Shame on the NSA

I work in the data analysis industry and am appalled that the kinds of tools I am building are being abused by the government to spy on ordinary citizens without public oversight.

This power is too easily used to harass and detain individuals who express an opinion disagreeing with those in power, such as the multiple extrajudicial actions taken against Edward Snowden and others for blowing the whistle on unethical government action.

To summarize current NSA capabilities that have been revealed:

  1. The NSA can tap the email and phone of arbitrary persons solely on the authority of an analyst, without a warrant. Including US citizens.1

  2. Online texting and voice-over-IP services (i.e. online telephone) can also be tapped. Including Skype, the largest provider.2

  3. The NSA can store the communications of US citizens for 5 years without a warrant.3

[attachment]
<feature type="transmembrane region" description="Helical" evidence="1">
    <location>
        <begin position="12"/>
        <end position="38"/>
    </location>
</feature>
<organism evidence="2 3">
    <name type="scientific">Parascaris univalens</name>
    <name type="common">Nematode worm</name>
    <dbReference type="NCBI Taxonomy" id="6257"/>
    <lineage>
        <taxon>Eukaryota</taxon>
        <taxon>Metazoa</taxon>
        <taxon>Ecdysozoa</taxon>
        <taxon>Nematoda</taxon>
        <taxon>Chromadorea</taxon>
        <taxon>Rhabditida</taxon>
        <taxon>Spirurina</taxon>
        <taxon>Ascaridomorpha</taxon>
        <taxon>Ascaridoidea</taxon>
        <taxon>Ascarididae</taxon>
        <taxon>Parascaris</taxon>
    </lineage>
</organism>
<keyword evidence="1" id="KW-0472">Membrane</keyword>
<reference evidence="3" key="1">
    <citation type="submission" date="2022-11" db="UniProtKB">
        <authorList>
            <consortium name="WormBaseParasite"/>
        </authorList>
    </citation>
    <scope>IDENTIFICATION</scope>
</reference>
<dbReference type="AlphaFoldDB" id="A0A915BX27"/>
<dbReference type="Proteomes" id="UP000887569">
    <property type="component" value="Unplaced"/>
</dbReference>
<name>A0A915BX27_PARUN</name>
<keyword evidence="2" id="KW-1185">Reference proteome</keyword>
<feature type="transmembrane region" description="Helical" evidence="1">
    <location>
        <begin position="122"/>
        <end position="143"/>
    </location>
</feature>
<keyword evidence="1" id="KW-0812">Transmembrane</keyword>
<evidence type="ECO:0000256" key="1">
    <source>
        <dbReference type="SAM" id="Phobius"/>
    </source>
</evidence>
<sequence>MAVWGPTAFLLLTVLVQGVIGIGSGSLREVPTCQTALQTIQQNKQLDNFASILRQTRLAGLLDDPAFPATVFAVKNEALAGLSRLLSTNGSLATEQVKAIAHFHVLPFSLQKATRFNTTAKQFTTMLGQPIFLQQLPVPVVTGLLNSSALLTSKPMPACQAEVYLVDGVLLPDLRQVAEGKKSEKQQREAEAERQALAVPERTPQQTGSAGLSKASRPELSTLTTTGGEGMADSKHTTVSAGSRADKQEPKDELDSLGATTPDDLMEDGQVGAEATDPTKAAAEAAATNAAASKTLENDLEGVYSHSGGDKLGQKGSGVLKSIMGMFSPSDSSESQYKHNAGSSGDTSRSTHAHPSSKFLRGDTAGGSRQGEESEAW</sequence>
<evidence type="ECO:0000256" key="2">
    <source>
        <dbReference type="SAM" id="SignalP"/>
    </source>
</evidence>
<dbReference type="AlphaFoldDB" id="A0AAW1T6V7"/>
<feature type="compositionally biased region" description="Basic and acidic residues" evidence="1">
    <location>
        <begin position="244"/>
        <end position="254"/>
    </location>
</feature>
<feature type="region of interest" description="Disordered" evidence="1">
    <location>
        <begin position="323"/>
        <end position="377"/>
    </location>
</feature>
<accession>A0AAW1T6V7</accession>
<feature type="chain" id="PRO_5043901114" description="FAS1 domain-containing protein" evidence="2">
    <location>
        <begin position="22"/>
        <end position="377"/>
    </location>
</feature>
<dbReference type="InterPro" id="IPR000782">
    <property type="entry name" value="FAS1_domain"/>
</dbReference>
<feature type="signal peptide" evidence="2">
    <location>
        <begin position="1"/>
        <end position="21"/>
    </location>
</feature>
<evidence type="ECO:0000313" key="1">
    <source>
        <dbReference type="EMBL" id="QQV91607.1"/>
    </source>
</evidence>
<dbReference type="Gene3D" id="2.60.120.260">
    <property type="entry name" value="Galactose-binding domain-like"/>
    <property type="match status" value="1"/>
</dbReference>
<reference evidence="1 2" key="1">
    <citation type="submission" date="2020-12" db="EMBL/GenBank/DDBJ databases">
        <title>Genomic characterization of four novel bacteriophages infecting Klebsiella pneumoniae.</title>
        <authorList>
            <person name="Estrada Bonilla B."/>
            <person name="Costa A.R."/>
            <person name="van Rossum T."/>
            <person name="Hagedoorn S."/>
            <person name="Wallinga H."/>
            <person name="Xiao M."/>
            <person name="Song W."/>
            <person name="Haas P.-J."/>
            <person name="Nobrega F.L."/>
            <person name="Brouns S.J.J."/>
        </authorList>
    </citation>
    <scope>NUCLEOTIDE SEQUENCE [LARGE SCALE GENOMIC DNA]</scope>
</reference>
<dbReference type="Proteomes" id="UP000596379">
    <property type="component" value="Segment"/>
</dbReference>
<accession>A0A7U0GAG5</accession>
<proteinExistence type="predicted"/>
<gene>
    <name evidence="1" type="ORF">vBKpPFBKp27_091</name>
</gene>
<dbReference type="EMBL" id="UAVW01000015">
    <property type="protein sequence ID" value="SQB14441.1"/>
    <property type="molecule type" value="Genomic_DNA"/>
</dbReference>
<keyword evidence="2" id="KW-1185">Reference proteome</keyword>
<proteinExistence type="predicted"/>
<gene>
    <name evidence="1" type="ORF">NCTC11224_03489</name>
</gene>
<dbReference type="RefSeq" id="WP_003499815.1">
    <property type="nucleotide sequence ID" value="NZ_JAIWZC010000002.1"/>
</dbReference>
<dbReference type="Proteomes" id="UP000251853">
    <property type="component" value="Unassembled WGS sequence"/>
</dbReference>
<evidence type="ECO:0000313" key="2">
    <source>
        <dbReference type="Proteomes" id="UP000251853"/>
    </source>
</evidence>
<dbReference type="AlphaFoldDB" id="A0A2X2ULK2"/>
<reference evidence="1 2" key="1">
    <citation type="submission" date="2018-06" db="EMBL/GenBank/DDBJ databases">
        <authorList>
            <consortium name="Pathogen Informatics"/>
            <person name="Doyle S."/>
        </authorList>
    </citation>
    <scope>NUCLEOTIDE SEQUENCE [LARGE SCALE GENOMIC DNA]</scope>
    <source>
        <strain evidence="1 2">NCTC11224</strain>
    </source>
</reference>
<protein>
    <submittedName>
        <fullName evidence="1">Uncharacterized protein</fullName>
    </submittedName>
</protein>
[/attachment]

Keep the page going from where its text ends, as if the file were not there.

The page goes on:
4. The NSA is tapping into not just the communications of individuals or particular corporations, but also into the internet backbone itself. This covers ALL non-encrypted internet communications passing through the US.4

  5. As for encrypted communications, the NSA has been deliberately attempting to insert backdoors and weaknesses into the standard encryption mechanisms used to conduct trusted communications on the internet.5

  6. But often there is no need to break encryption: The most popular online service providers are compelled to provide data directly from their servers to the NSA under the PRISM program. As of late 2012 this affects services provided by Microsoft, Yahoo, Google, Facebook, PalTalk, YouTube, Skype, AOL, and Apple.6

This behavior is wildly in violation of the 4th Amendment, which is intended to protect Americans against unreasonable search and seizures. I don’t care if there is a lower law such as the Patriot Act which supposedly authorizes these actions. I am sure that was never the intent of Congress.

I think the best starting point to counter these encroachments is to directly fight back against the most egregious violations. In particular I find the lack of any court oversight over individual NSA analysts to be especially distressing.

If you’d like to join me in this first battle, please sign my petition to stop NSA analysts from being able to wiretap people without oversight and share it with others:

I expect this will be a long war.